The research team, led by Clifford J. Woolf, M.D., Ph.D., (MGH) and Bruce Bean, Ph.D. (Harvard), tested the combination of capsaicin and QX-314 in neurons isolated n Petri dishes and found that :

it blocked pain-sensing neurons without affecting other nerve cells. This study showed that the drugs could block pain without impairing motor neurons that control movement.

The drug combination took half an hour to fully block pain in the rats. However, once it began, the pain relief lasted for several hours. "Current nerve blocks cause paralysis and total numbness," Dr. Woolf says. "This new strategy could profoundly change pain treatment in the perioperative setting." The treatment tested in this study is unique in that it uses a type of ion channel (TRPV1 channels) as an avenue to deliver medication. Ion channels are pores in the cell membrane that control the flow of electrically charged ions in and out of cells. "I'm not aware of any other strategy that uses a channel within cells to deliver a drug to a select set of cells," Dr. Woolf says.
"This project is a nice illustration of how research trying to understand very basic biological principles can have practical applications," says Dr. Bean. "Surgical pain is the obvious first application "
Dr. Woolf says. However, similar therapies might eventually be useful for treating chronic pain, he adds. Chronic pain continues for weeks, months, or even years and can cause severe problems, and is often resistant to standard medical treatments.

Bnshtok AM, Bean BP, Woolf CJ. "Inhibition of nociceptors by TRPV1-mediated entry of impermeant sodium channel blockers." Nature Oct.2007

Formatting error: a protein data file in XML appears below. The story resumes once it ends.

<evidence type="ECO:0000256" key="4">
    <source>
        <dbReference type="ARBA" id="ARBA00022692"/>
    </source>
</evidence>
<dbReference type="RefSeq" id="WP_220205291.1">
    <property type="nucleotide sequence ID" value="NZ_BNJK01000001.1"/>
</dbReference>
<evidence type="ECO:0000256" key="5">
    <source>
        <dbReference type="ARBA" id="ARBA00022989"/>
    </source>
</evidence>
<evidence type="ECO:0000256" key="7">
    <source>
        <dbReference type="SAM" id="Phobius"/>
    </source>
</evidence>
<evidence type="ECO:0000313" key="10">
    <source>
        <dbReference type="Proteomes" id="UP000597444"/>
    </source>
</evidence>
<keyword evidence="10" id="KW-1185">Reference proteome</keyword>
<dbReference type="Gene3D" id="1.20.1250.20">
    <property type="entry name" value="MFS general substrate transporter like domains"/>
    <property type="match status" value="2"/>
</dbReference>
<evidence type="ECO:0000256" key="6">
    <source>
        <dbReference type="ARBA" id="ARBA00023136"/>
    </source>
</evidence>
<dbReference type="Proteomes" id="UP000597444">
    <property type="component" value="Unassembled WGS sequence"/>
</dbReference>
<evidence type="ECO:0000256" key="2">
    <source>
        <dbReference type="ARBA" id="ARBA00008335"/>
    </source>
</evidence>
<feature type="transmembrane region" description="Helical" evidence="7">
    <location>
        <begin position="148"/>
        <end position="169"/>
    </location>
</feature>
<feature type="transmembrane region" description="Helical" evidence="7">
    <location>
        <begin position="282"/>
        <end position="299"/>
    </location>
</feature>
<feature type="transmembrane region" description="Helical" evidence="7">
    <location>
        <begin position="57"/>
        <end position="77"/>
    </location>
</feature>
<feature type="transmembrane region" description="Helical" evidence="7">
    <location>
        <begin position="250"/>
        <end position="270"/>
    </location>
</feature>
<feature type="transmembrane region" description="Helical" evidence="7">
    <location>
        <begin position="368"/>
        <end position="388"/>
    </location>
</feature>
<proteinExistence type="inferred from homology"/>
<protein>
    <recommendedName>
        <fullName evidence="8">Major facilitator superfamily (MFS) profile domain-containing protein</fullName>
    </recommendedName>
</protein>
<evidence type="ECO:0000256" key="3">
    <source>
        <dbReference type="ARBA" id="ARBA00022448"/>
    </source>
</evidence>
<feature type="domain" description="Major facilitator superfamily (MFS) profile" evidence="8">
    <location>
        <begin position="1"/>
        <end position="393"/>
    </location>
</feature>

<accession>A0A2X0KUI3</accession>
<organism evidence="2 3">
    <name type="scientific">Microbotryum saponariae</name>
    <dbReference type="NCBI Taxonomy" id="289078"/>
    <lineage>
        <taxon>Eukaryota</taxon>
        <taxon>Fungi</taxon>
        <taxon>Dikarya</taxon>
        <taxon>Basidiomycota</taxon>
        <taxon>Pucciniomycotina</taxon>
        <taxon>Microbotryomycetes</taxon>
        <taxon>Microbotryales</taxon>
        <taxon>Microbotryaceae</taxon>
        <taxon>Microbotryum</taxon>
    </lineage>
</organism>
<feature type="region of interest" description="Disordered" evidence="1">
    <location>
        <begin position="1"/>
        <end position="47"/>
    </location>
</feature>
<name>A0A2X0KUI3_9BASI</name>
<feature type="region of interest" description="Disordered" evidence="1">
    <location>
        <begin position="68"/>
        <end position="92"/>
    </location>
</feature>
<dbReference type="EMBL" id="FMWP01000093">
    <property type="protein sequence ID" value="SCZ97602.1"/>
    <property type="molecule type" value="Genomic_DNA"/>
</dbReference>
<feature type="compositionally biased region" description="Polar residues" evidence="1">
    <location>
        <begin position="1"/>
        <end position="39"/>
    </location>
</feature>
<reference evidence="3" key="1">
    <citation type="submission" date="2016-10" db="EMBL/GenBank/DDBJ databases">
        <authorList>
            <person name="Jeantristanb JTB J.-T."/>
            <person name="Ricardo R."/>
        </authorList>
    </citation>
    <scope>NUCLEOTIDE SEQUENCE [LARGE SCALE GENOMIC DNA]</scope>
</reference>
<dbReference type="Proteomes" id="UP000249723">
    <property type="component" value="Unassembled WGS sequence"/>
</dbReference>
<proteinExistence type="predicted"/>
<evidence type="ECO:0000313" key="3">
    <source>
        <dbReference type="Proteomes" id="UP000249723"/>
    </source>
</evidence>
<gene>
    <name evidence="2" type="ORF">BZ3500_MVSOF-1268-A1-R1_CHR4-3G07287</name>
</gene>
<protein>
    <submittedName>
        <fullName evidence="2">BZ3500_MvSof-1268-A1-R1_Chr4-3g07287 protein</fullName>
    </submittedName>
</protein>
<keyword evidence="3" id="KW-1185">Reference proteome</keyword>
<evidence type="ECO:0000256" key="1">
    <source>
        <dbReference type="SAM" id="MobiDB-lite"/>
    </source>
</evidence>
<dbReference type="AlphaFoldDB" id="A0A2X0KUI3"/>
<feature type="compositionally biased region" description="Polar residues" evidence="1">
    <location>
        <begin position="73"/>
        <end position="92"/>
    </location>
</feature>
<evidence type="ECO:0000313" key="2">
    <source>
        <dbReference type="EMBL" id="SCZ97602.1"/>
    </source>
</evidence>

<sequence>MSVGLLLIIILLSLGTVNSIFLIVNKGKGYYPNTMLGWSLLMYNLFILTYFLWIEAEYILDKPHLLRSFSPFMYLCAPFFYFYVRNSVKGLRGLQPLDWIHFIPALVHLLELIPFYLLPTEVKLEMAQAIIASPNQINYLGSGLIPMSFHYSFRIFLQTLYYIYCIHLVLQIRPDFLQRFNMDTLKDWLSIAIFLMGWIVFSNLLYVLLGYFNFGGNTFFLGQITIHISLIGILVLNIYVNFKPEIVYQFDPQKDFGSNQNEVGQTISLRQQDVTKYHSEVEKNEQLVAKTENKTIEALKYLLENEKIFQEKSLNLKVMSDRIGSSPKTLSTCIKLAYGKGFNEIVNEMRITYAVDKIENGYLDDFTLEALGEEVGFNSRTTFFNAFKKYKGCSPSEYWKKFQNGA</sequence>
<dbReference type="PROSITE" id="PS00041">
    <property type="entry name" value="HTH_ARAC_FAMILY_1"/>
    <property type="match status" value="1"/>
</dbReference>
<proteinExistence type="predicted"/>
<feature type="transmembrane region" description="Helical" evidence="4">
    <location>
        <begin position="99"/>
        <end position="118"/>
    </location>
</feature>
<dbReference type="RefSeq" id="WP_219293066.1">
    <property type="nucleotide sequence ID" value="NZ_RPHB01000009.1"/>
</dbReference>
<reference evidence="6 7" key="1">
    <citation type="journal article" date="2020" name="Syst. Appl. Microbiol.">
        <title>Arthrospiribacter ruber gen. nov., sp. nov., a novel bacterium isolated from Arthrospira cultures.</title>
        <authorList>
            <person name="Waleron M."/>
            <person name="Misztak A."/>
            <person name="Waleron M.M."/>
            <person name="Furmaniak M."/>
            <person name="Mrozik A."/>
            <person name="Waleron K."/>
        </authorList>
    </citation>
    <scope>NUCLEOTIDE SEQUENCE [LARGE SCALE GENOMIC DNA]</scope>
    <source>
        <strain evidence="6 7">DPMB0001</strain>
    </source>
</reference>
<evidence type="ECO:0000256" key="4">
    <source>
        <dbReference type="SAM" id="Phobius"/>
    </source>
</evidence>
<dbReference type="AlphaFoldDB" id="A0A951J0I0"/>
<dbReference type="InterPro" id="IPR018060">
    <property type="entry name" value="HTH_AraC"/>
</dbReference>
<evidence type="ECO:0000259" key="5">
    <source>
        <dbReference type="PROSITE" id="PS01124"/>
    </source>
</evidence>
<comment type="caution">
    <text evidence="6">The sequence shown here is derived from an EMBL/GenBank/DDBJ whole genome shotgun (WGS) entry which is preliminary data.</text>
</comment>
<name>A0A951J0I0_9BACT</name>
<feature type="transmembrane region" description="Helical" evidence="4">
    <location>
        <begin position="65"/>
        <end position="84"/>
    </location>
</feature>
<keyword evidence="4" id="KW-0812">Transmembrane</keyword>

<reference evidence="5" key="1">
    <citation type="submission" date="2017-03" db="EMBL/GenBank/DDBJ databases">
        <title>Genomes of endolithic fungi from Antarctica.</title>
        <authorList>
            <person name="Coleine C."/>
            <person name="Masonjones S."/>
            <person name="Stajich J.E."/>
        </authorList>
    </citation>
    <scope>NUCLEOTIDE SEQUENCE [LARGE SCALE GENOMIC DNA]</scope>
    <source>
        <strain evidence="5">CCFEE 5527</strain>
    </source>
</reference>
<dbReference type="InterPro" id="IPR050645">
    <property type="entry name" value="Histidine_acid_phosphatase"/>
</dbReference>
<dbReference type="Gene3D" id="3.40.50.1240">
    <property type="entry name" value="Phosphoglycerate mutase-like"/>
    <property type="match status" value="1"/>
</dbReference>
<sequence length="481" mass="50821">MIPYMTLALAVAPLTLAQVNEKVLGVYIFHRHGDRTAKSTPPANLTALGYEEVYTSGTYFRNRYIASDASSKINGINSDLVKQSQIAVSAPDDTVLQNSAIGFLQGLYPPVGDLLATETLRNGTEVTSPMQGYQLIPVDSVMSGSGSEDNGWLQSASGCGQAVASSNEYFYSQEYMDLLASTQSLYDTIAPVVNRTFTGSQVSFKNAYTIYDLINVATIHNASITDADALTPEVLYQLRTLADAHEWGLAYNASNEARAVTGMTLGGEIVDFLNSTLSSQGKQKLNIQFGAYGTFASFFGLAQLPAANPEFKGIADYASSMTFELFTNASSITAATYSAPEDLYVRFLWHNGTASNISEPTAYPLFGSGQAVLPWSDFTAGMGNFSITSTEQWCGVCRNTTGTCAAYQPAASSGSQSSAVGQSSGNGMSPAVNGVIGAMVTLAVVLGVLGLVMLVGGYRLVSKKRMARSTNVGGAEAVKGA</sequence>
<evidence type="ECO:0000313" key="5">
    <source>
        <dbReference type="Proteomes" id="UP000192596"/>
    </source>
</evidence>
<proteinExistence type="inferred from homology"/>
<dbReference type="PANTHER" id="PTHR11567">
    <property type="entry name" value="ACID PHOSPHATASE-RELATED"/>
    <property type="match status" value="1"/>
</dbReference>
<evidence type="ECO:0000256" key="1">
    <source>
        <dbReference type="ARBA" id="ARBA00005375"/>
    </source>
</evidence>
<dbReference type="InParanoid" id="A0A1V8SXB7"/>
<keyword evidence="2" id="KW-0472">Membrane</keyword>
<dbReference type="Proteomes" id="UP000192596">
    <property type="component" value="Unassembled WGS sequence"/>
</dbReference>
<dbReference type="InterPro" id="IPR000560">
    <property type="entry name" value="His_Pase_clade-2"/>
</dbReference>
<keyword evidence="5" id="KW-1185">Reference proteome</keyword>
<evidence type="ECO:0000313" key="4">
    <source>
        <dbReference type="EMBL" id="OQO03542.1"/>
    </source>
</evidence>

Science Spots New Cause of Chronic Pain


WEDNESDAY, Jan. 25 (Health Day News) -- In a finding that could alter pain treatment, British scientists have found that undamaged nerve fibers, not injured ones, cause ongoing spontaneous pain. The unexpected finding that may help in the development of new treatments for back problems and other conditions that involve chronic pain. Previous research into chronic pain focused on nerve fibers damaged due to injury or illness, and largely overlooked intact nerve fibers. "The cause of this ongoing pain and why it arises spontaneously was not understood before," Sally Lawson, of the University of Bristol, said in a prepared statement. "Now that we know the type of nerve fibers involved, and especially that it is the undamaged nerve fibers that cause this pain, we can examine them to find out what causes them to continually send impulses to the brain. This should help in the search for new analgesics that are effective for controlling ongoing pain." The findings appear in the current issue of the Journal of Neuroscience. Lawson and her colleagues identified nerve cells called nociceptors (damage detectors) that, when activated by disease or injury, send out electrical impulses that are sent to the brain. The faster these undamaged nociceptors fire electrical impulses, the stronger the ongoing pain. The firing of these nociceptors seems to be caused by inflammation within the nerves or tissues, caused by dying or degeneration of the injured nerve fibers within the same nerve, the researchers said.



For immediate release: January 30, 2006

Study finds nerve damage in previously mysterious chronic pain syndrome Reduction in small-fiber nerves may underlie complex regional pain syndrome-I (reflex sympathetic dystrophy)

BOSTON � Researchers at Massachusetts General Hospital (MGH) have found the first evidence of a physical abnormality underlying the chronic pain condition called reflex sympathetic dystrophy or complex regional pain syndrome-I (CRPS-I). In the February issue of the journal Pain, they describe finding that skin affected by CRPS-I pain appears to have lost some small-fiber nerve endings, a change characteristic of other neuropathic pain syndromes

�This sort of small-fiber degeneration has been found in every nerve pain condition ever studied, including postherpetic neuralgia and neuropathies associated with diabetes and HIV infection,� says Anne Louise Oaklander, MD, PhD, director of the MGH Nerve Injury Unit, who led the study. �The nerve damage in those conditions has been much more severe,